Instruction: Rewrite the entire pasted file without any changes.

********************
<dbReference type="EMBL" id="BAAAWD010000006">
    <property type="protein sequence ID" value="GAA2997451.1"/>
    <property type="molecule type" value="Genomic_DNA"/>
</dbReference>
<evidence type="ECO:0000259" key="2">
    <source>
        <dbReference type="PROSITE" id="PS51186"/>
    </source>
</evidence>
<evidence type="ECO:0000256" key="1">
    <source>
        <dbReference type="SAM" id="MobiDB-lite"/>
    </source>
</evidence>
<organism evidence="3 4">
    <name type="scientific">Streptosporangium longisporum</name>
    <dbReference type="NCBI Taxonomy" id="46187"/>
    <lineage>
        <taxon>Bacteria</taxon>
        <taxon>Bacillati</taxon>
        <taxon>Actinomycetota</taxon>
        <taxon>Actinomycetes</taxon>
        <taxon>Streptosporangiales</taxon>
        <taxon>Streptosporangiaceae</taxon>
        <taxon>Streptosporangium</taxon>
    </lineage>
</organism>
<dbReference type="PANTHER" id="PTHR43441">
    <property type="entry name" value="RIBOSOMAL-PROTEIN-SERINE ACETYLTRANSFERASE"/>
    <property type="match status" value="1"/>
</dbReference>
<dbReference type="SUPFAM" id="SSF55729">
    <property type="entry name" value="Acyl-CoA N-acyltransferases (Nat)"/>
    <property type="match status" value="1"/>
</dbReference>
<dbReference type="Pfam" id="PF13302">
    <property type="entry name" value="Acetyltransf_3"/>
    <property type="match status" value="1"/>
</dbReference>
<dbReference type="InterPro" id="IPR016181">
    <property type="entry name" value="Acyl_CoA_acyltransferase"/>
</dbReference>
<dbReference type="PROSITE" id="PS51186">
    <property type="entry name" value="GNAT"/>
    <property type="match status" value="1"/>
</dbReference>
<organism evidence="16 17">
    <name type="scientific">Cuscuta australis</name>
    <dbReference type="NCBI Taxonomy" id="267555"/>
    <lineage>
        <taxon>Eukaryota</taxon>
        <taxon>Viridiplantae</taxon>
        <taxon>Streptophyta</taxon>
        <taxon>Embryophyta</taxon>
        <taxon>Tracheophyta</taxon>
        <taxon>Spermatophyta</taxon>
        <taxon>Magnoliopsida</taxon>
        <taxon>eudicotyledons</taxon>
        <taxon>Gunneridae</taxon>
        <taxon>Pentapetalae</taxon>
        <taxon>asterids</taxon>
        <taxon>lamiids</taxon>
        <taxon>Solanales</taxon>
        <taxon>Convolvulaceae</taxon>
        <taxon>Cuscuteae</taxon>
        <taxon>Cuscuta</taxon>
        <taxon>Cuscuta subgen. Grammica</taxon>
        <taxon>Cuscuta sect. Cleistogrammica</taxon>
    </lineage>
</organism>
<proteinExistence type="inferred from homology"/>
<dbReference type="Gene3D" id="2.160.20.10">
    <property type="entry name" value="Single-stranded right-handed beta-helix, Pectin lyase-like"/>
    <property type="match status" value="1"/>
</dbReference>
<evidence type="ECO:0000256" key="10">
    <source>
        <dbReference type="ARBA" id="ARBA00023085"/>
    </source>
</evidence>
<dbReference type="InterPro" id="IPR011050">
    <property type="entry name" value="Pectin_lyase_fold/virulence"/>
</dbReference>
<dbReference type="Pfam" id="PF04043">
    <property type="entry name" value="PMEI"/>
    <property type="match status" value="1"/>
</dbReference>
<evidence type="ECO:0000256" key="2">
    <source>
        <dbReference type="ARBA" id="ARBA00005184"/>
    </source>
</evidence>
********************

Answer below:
<dbReference type="EMBL" id="BAAAWD010000006">
    <property type="protein sequence ID" value="GAA2997451.1"/>
    <property type="molecule type" value="Genomic_DNA"/>
</dbReference>
<evidence type="ECO:0000259" key="2">
    <source>
        <dbReference type="PROSITE" id="PS51186"/>
    </source>
</evidence>
<evidence type="ECO:0000256" key="1">
    <source>
        <dbReference type="SAM" id="MobiDB-lite"/>
    </source>
</evidence>
<organism evidence="3 4">
    <name type="scientific">Streptosporangium longisporum</name>
    <dbReference type="NCBI Taxonomy" id="46187"/>
    <lineage>
        <taxon>Bacteria</taxon>
        <taxon>Bacillati</taxon>
        <taxon>Actinomycetota</taxon>
        <taxon>Actinomycetes</taxon>
        <taxon>Streptosporangiales</taxon>
        <taxon>Streptosporangiaceae</taxon>
        <taxon>Streptosporangium</taxon>
    </lineage>
</organism>
<dbReference type="PANTHER" id="PTHR43441">
    <property type="entry name" value="RIBOSOMAL-PROTEIN-SERINE ACETYLTRANSFERASE"/>
    <property type="match status" value="1"/>
</dbReference>
<dbReference type="SUPFAM" id="SSF55729">
    <property type="entry name" value="Acyl-CoA N-acyltransferases (Nat)"/>
    <property type="match status" value="1"/>
</dbReference>
<dbReference type="Pfam" id="PF13302">
    <property type="entry name" value="Acetyltransf_3"/>
    <property type="match status" value="1"/>
</dbReference>
<dbReference type="InterPro" id="IPR016181">
    <property type="entry name" value="Acyl_CoA_acyltransferase"/>
</dbReference>
<dbReference type="PROSITE" id="PS51186">
    <property type="entry name" value="GNAT"/>
    <property type="match status" value="1"/>
</dbReference>
<organism evidence="16 17">
    <name type="scientific">Cuscuta australis</name>
    <dbReference type="NCBI Taxonomy" id="267555"/>
    <lineage>
        <taxon>Eukaryota</taxon>
        <taxon>Viridiplantae</taxon>
        <taxon>Streptophyta</taxon>
        <taxon>Embryophyta</taxon>
        <taxon>Tracheophyta</taxon>
        <taxon>Spermatophyta</taxon>
        <taxon>Magnoliopsida</taxon>
        <taxon>eudicotyledons</taxon>
        <taxon>Gunneridae</taxon>
        <taxon>Pentapetalae</taxon>
        <taxon>asterids</taxon>
        <taxon>lamiids</taxon>
        <taxon>Solanales</taxon>
        <taxon>Convolvulaceae</taxon>
        <taxon>Cuscuteae</taxon>
        <taxon>Cuscuta</taxon>
        <taxon>Cuscuta subgen. Grammica</taxon>
        <taxon>Cuscuta sect. Cleistogrammica</taxon>
    </lineage>
</organism>
<proteinExistence type="inferred from homology"/>
<dbReference type="Gene3D" id="2.160.20.10">
    <property type="entry name" value="Single-stranded right-handed beta-helix, Pectin lyase-like"/>
    <property type="match status" value="1"/>
</dbReference>
<evidence type="ECO:0000256" key="10">
    <source>
        <dbReference type="ARBA" id="ARBA00023085"/>
    </source>
</evidence>
<dbReference type="InterPro" id="IPR011050">
    <property type="entry name" value="Pectin_lyase_fold/virulence"/>
</dbReference>
<dbReference type="Pfam" id="PF04043">
    <property type="entry name" value="PMEI"/>
    <property type="match status" value="1"/>
</dbReference>
<evidence type="ECO:0000256" key="2">
    <source>
        <dbReference type="ARBA" id="ARBA00005184"/>
    </source>
</evidence>